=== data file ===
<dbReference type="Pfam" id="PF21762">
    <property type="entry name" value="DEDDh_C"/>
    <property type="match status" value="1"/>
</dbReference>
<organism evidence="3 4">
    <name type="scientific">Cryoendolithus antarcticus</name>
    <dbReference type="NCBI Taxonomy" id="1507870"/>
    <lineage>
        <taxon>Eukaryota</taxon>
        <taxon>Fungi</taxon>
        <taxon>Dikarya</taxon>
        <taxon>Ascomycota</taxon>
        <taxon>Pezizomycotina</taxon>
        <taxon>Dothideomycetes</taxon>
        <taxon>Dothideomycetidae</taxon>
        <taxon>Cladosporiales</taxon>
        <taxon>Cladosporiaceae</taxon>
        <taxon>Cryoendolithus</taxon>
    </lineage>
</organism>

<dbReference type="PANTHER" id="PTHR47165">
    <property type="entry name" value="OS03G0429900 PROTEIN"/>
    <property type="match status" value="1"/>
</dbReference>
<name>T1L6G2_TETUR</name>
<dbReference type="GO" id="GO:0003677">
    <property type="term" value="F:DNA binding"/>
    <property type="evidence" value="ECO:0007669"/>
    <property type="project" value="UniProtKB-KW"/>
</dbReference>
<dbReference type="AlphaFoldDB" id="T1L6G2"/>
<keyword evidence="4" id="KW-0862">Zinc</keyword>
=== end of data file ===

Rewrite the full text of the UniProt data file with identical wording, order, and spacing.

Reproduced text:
<dbReference type="Pfam" id="PF21762">
    <property type="entry name" value="DEDDh_C"/>
    <property type="match status" value="1"/>
</dbReference>
<organism evidence="3 4">
    <name type="scientific">Cryoendolithus antarcticus</name>
    <dbReference type="NCBI Taxonomy" id="1507870"/>
    <lineage>
        <taxon>Eukaryota</taxon>
        <taxon>Fungi</taxon>
        <taxon>Dikarya</taxon>
        <taxon>Ascomycota</taxon>
        <taxon>Pezizomycotina</taxon>
        <taxon>Dothideomycetes</taxon>
        <taxon>Dothideomycetidae</taxon>
        <taxon>Cladosporiales</taxon>
        <taxon>Cladosporiaceae</taxon>
        <taxon>Cryoendolithus</taxon>
    </lineage>
</organism>

<dbReference type="PANTHER" id="PTHR47165">
    <property type="entry name" value="OS03G0429900 PROTEIN"/>
    <property type="match status" value="1"/>
</dbReference>
<name>T1L6G2_TETUR</name>
<dbReference type="GO" id="GO:0003677">
    <property type="term" value="F:DNA binding"/>
    <property type="evidence" value="ECO:0007669"/>
    <property type="project" value="UniProtKB-KW"/>
</dbReference>
<dbReference type="AlphaFoldDB" id="T1L6G2"/>
<keyword evidence="4" id="KW-0862">Zinc</keyword>